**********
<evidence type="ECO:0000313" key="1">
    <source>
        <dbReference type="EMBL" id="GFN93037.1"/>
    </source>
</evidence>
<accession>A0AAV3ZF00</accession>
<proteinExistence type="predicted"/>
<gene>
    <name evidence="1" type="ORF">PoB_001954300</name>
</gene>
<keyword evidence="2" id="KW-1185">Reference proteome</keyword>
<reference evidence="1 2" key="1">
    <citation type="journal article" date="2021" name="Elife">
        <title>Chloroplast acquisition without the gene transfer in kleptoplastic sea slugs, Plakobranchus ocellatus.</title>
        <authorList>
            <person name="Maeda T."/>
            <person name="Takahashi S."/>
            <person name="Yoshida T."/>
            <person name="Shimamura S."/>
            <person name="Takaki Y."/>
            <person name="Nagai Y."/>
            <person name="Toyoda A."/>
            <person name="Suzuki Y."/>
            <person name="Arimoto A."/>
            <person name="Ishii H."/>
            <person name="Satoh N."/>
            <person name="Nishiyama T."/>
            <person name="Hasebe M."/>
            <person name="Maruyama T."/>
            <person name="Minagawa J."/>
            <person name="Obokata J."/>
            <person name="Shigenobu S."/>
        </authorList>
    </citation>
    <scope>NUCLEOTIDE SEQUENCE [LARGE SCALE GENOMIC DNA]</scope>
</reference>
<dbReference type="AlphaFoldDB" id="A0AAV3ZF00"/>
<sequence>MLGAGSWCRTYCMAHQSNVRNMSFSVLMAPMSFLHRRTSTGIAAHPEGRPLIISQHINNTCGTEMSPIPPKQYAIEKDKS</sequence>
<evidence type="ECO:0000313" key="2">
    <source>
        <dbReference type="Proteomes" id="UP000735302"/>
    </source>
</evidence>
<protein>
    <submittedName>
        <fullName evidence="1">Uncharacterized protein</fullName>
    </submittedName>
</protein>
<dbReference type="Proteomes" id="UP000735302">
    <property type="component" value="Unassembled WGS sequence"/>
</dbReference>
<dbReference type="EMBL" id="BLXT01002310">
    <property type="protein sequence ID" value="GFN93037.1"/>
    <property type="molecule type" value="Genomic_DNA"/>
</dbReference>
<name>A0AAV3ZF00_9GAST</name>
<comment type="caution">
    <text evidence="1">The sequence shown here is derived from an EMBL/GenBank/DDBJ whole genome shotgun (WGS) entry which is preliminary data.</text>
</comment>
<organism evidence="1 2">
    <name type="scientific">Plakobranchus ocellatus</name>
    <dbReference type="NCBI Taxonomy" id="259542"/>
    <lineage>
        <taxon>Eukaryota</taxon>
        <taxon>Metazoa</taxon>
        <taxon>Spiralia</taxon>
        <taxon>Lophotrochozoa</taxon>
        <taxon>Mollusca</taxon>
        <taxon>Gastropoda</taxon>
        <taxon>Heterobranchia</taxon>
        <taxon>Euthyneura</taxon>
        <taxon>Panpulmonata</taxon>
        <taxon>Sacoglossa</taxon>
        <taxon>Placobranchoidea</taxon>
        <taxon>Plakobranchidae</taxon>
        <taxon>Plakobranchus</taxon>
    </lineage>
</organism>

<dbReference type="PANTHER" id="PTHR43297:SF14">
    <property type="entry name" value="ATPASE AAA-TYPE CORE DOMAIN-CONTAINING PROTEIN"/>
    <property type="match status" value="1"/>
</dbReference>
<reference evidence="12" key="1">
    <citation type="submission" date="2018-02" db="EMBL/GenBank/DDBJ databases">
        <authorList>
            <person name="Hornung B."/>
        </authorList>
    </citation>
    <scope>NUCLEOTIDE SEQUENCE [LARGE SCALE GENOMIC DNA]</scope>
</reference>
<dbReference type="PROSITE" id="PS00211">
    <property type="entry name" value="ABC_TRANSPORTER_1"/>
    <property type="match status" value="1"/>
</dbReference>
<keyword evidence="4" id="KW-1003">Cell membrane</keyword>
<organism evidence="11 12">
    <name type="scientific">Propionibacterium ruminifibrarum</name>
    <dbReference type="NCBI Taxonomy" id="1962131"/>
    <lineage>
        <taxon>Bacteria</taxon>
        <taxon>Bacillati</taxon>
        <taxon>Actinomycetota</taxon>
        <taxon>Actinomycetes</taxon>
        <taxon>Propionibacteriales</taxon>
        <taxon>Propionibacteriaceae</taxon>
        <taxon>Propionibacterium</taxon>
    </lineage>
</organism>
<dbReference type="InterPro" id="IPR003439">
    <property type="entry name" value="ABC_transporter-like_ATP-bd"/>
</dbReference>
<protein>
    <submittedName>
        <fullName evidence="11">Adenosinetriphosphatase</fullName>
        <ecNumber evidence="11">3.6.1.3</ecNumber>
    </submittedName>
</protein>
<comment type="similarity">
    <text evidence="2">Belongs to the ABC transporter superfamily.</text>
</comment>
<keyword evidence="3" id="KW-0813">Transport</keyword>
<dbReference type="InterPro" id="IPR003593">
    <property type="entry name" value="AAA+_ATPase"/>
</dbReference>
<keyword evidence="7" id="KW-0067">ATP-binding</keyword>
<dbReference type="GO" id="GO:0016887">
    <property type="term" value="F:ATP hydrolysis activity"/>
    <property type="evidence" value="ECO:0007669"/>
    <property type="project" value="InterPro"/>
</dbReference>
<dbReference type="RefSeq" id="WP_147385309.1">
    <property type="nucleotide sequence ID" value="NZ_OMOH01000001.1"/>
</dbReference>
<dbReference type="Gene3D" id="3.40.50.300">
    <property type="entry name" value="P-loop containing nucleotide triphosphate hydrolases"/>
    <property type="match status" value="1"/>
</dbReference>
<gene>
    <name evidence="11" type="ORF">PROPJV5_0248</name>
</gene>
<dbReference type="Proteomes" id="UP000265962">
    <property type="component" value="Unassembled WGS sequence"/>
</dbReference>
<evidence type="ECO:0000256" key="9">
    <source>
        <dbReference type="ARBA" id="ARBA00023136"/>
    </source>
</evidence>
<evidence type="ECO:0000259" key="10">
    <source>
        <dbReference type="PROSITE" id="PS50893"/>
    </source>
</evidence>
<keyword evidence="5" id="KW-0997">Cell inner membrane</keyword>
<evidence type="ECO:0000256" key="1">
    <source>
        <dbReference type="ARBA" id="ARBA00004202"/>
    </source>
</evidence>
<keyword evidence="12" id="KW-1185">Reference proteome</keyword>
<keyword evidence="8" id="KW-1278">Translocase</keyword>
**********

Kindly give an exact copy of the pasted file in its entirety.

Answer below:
<evidence type="ECO:0000313" key="1">
    <source>
        <dbReference type="EMBL" id="GFN93037.1"/>
    </source>
</evidence>
<accession>A0AAV3ZF00</accession>
<proteinExistence type="predicted"/>
<gene>
    <name evidence="1" type="ORF">PoB_001954300</name>
</gene>
<keyword evidence="2" id="KW-1185">Reference proteome</keyword>
<reference evidence="1 2" key="1">
    <citation type="journal article" date="2021" name="Elife">
        <title>Chloroplast acquisition without the gene transfer in kleptoplastic sea slugs, Plakobranchus ocellatus.</title>
        <authorList>
            <person name="Maeda T."/>
            <person name="Takahashi S."/>
            <person name="Yoshida T."/>
            <person name="Shimamura S."/>
            <person name="Takaki Y."/>
            <person name="Nagai Y."/>
            <person name="Toyoda A."/>
            <person name="Suzuki Y."/>
            <person name="Arimoto A."/>
            <person name="Ishii H."/>
            <person name="Satoh N."/>
            <person name="Nishiyama T."/>
            <person name="Hasebe M."/>
            <person name="Maruyama T."/>
            <person name="Minagawa J."/>
            <person name="Obokata J."/>
            <person name="Shigenobu S."/>
        </authorList>
    </citation>
    <scope>NUCLEOTIDE SEQUENCE [LARGE SCALE GENOMIC DNA]</scope>
</reference>
<dbReference type="AlphaFoldDB" id="A0AAV3ZF00"/>
<sequence>MLGAGSWCRTYCMAHQSNVRNMSFSVLMAPMSFLHRRTSTGIAAHPEGRPLIISQHINNTCGTEMSPIPPKQYAIEKDKS</sequence>
<evidence type="ECO:0000313" key="2">
    <source>
        <dbReference type="Proteomes" id="UP000735302"/>
    </source>
</evidence>
<protein>
    <submittedName>
        <fullName evidence="1">Uncharacterized protein</fullName>
    </submittedName>
</protein>
<dbReference type="Proteomes" id="UP000735302">
    <property type="component" value="Unassembled WGS sequence"/>
</dbReference>
<dbReference type="EMBL" id="BLXT01002310">
    <property type="protein sequence ID" value="GFN93037.1"/>
    <property type="molecule type" value="Genomic_DNA"/>
</dbReference>
<name>A0AAV3ZF00_9GAST</name>
<comment type="caution">
    <text evidence="1">The sequence shown here is derived from an EMBL/GenBank/DDBJ whole genome shotgun (WGS) entry which is preliminary data.</text>
</comment>
<organism evidence="1 2">
    <name type="scientific">Plakobranchus ocellatus</name>
    <dbReference type="NCBI Taxonomy" id="259542"/>
    <lineage>
        <taxon>Eukaryota</taxon>
        <taxon>Metazoa</taxon>
        <taxon>Spiralia</taxon>
        <taxon>Lophotrochozoa</taxon>
        <taxon>Mollusca</taxon>
        <taxon>Gastropoda</taxon>
        <taxon>Heterobranchia</taxon>
        <taxon>Euthyneura</taxon>
        <taxon>Panpulmonata</taxon>
        <taxon>Sacoglossa</taxon>
        <taxon>Placobranchoidea</taxon>
        <taxon>Plakobranchidae</taxon>
        <taxon>Plakobranchus</taxon>
    </lineage>
</organism>

<dbReference type="PANTHER" id="PTHR43297:SF14">
    <property type="entry name" value="ATPASE AAA-TYPE CORE DOMAIN-CONTAINING PROTEIN"/>
    <property type="match status" value="1"/>
</dbReference>
<reference evidence="12" key="1">
    <citation type="submission" date="2018-02" db="EMBL/GenBank/DDBJ databases">
        <authorList>
            <person name="Hornung B."/>
        </authorList>
    </citation>
    <scope>NUCLEOTIDE SEQUENCE [LARGE SCALE GENOMIC DNA]</scope>
</reference>
<dbReference type="PROSITE" id="PS00211">
    <property type="entry name" value="ABC_TRANSPORTER_1"/>
    <property type="match status" value="1"/>
</dbReference>
<keyword evidence="4" id="KW-1003">Cell membrane</keyword>
<organism evidence="11 12">
    <name type="scientific">Propionibacterium ruminifibrarum</name>
    <dbReference type="NCBI Taxonomy" id="1962131"/>
    <lineage>
        <taxon>Bacteria</taxon>
        <taxon>Bacillati</taxon>
        <taxon>Actinomycetota</taxon>
        <taxon>Actinomycetes</taxon>
        <taxon>Propionibacteriales</taxon>
        <taxon>Propionibacteriaceae</taxon>
        <taxon>Propionibacterium</taxon>
    </lineage>
</organism>
<dbReference type="InterPro" id="IPR003439">
    <property type="entry name" value="ABC_transporter-like_ATP-bd"/>
</dbReference>
<protein>
    <submittedName>
        <fullName evidence="11">Adenosinetriphosphatase</fullName>
        <ecNumber evidence="11">3.6.1.3</ecNumber>
    </submittedName>
</protein>
<comment type="similarity">
    <text evidence="2">Belongs to the ABC transporter superfamily.</text>
</comment>
<keyword evidence="3" id="KW-0813">Transport</keyword>
<dbReference type="InterPro" id="IPR003593">
    <property type="entry name" value="AAA+_ATPase"/>
</dbReference>
<keyword evidence="7" id="KW-0067">ATP-binding</keyword>
<dbReference type="GO" id="GO:0016887">
    <property type="term" value="F:ATP hydrolysis activity"/>
    <property type="evidence" value="ECO:0007669"/>
    <property type="project" value="InterPro"/>
</dbReference>
<dbReference type="RefSeq" id="WP_147385309.1">
    <property type="nucleotide sequence ID" value="NZ_OMOH01000001.1"/>
</dbReference>
<dbReference type="Gene3D" id="3.40.50.300">
    <property type="entry name" value="P-loop containing nucleotide triphosphate hydrolases"/>
    <property type="match status" value="1"/>
</dbReference>
<gene>
    <name evidence="11" type="ORF">PROPJV5_0248</name>
</gene>
<dbReference type="Proteomes" id="UP000265962">
    <property type="component" value="Unassembled WGS sequence"/>
</dbReference>
<evidence type="ECO:0000256" key="9">
    <source>
        <dbReference type="ARBA" id="ARBA00023136"/>
    </source>
</evidence>
<evidence type="ECO:0000259" key="10">
    <source>
        <dbReference type="PROSITE" id="PS50893"/>
    </source>
</evidence>
<keyword evidence="5" id="KW-0997">Cell inner membrane</keyword>
<evidence type="ECO:0000256" key="1">
    <source>
        <dbReference type="ARBA" id="ARBA00004202"/>
    </source>
</evidence>
<keyword evidence="12" id="KW-1185">Reference proteome</keyword>
<keyword evidence="8" id="KW-1278">Translocase</keyword>